How mental health approaches can be more inclusive in India

sunset in Karnataka

March 11, 2024-2:00 pm 

Mental health solutions shouldn’t be a one-sized approach, according to recent research led by a College of Arts and Sciences faculty member.

Jo Weaver, an associate professor and director of the Global Health Program, published research in the December issue of SSM-Mental Health that examines the mental health needs of women in India. Because of the gaps in mental health care that emerge from cultural mismatch, Weaver and her research team urge health workers to prioritize culturally informed methods of distress management and address the social and structural causes of suffering rather than delivering standardized clinical mental healthcare in short-term interventions.

Under the supervision of psychiatrists, non-specialist medical providers have been offering mental health support, called “task-sharing.” To understand the impact that these efforts have had in the southwest state of India Karnataka, Weaver and her team conducted interviews with women there regarding their understanding of distress and interest in seeking care.

According to her interviews, Weaver says many of the women rarely felt comfortable seeking mental health professional care largely because they don’t view their stress through a “psychiatric lens.” In other words, they don’t interpret their symptoms to be signs of depression or anxiety even though evidence suggests women in India deal with high stress levels and unmet mental healthcare needs.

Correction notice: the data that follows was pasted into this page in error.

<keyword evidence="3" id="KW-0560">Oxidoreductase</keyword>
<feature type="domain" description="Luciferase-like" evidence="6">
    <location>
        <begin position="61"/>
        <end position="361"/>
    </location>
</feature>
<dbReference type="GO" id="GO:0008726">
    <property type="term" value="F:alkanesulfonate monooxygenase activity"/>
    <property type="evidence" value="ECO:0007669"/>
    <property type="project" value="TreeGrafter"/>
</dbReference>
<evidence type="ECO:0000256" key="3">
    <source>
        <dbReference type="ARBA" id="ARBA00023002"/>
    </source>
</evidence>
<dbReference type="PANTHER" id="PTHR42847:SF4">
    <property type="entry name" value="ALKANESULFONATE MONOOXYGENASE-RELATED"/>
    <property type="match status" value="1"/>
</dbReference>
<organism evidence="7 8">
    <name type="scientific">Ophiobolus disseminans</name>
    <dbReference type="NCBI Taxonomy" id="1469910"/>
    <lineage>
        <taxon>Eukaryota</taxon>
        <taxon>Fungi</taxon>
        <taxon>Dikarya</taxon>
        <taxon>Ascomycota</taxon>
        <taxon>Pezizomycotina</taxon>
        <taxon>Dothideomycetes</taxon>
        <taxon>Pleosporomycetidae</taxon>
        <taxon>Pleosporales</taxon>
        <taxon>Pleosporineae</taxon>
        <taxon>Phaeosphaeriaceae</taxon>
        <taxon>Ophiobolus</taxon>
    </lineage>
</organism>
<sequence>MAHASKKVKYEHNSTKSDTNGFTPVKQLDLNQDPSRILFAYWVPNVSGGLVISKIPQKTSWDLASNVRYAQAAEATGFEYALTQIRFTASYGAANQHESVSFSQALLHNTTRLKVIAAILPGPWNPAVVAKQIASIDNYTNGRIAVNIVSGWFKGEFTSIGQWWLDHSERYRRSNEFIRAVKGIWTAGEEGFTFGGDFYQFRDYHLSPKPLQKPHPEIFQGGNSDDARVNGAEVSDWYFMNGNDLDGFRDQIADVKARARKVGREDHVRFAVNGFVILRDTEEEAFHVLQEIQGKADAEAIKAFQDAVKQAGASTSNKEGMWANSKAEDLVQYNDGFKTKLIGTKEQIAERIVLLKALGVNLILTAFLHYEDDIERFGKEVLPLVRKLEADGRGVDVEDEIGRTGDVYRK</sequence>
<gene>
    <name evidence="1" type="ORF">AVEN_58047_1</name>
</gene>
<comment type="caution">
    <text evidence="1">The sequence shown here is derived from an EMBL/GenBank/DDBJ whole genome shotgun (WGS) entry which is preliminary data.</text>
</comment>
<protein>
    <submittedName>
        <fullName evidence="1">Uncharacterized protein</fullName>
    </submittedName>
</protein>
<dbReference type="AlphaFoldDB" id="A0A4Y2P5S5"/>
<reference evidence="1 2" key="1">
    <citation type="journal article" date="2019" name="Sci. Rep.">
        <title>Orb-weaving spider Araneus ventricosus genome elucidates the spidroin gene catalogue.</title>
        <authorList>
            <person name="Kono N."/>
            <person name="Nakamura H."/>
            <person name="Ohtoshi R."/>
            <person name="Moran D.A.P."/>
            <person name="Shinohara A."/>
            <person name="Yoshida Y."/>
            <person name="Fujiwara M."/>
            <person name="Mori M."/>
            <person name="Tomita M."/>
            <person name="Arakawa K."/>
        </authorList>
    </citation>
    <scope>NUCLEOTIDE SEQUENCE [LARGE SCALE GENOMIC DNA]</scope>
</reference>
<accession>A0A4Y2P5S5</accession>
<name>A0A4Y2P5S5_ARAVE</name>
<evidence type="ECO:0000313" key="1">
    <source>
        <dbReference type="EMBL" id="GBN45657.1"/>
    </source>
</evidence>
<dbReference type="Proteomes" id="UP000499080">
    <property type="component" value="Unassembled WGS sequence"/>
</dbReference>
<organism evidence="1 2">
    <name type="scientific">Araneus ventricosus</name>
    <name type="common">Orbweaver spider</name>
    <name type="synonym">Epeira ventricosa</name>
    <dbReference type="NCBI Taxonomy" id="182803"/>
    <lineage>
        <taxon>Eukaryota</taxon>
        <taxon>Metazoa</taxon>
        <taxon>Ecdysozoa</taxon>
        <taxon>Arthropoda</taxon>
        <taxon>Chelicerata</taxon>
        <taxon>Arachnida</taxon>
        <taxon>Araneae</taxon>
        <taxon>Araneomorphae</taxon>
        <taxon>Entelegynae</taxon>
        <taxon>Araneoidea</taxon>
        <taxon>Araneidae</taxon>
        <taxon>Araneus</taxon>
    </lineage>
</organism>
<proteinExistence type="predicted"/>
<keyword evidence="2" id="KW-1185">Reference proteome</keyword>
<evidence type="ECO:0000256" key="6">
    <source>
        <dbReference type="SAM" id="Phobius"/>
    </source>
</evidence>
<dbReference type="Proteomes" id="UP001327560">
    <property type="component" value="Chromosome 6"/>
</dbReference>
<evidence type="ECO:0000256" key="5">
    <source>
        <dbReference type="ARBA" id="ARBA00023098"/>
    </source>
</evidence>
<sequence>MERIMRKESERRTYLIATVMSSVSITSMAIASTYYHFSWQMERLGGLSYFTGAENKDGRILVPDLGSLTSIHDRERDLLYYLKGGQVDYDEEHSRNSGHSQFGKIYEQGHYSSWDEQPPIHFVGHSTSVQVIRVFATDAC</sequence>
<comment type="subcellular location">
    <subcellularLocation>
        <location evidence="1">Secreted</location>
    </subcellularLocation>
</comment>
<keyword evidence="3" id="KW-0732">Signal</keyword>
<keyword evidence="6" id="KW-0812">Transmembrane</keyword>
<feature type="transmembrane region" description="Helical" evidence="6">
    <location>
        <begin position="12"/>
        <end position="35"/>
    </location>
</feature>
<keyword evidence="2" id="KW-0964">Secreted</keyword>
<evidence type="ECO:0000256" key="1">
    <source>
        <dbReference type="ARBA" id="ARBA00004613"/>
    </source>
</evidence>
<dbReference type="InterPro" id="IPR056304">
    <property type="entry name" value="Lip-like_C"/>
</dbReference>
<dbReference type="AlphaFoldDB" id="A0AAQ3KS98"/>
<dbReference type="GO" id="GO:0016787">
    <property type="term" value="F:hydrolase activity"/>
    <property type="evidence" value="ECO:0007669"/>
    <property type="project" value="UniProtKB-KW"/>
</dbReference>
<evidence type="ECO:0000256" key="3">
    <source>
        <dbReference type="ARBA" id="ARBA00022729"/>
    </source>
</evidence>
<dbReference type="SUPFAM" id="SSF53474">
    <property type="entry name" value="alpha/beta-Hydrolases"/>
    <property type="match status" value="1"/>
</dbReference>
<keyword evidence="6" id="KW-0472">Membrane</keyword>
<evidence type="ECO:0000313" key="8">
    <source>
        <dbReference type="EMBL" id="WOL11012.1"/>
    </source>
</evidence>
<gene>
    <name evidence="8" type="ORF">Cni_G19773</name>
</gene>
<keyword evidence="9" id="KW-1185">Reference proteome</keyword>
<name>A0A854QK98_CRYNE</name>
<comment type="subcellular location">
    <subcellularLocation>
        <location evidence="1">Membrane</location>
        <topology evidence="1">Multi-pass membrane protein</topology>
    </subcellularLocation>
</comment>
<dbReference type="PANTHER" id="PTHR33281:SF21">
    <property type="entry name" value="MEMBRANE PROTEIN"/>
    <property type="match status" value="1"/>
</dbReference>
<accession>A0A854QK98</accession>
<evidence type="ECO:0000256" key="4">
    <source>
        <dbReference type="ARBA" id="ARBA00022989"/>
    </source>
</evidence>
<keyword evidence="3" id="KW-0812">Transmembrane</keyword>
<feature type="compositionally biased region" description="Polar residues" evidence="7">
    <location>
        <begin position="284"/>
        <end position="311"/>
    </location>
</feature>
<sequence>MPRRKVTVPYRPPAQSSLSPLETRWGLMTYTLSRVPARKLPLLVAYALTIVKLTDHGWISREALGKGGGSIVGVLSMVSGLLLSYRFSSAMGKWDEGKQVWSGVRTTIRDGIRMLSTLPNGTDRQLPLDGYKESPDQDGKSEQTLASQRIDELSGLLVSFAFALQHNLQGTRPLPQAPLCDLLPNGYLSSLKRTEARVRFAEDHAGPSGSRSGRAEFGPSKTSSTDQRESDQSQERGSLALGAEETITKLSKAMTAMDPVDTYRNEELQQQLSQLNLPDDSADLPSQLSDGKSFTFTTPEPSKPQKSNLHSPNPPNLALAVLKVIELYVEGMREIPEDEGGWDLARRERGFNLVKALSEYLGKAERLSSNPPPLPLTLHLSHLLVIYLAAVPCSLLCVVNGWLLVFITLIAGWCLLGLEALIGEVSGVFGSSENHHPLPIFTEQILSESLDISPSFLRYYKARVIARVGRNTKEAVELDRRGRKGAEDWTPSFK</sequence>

Jo Weaver
Associate Professor Jo Weaver.

One of the primary factors contributing to women hesitating to seek mental health support is “cultural mismatch.” That’s when a person’s understanding of stress and how to treat it does not match a psychiatric model seeking clinical care when symptoms of stress arise.

While other factors such as stigmas surrounding mental health and limited access to resources also contribute to a general hesitation from women in India to seek mental health care, Weaver found that the cultural aspects are often overlooked.

“I elevate the question of cultural models in my work to say that this particular factor hasn't been taken seriously enough when considering why women don't seek clinical mental healthcare,” Weaver says.

According to Weaver, cultures around the world have different answers to questions surrounding mental health. Cultural models shape people's actions when they encounter severe distress, so Western models are not a panacea for everyone worldwide.

In the future, Weaver says she would like to see more research surrounding improving mental health care for women in India, specifically, analyzing the effectiveness of clinical care versus non-clinical care designed for and by women.

“We need to start thinking outside the box of psychiatry about supporting people's wellbeing,” Weaver says. “Rather than building psychiatric systems in places where those models aren't that well accepted, what else could we do?”

—By Bailey Meyers, College of Arts and Sciences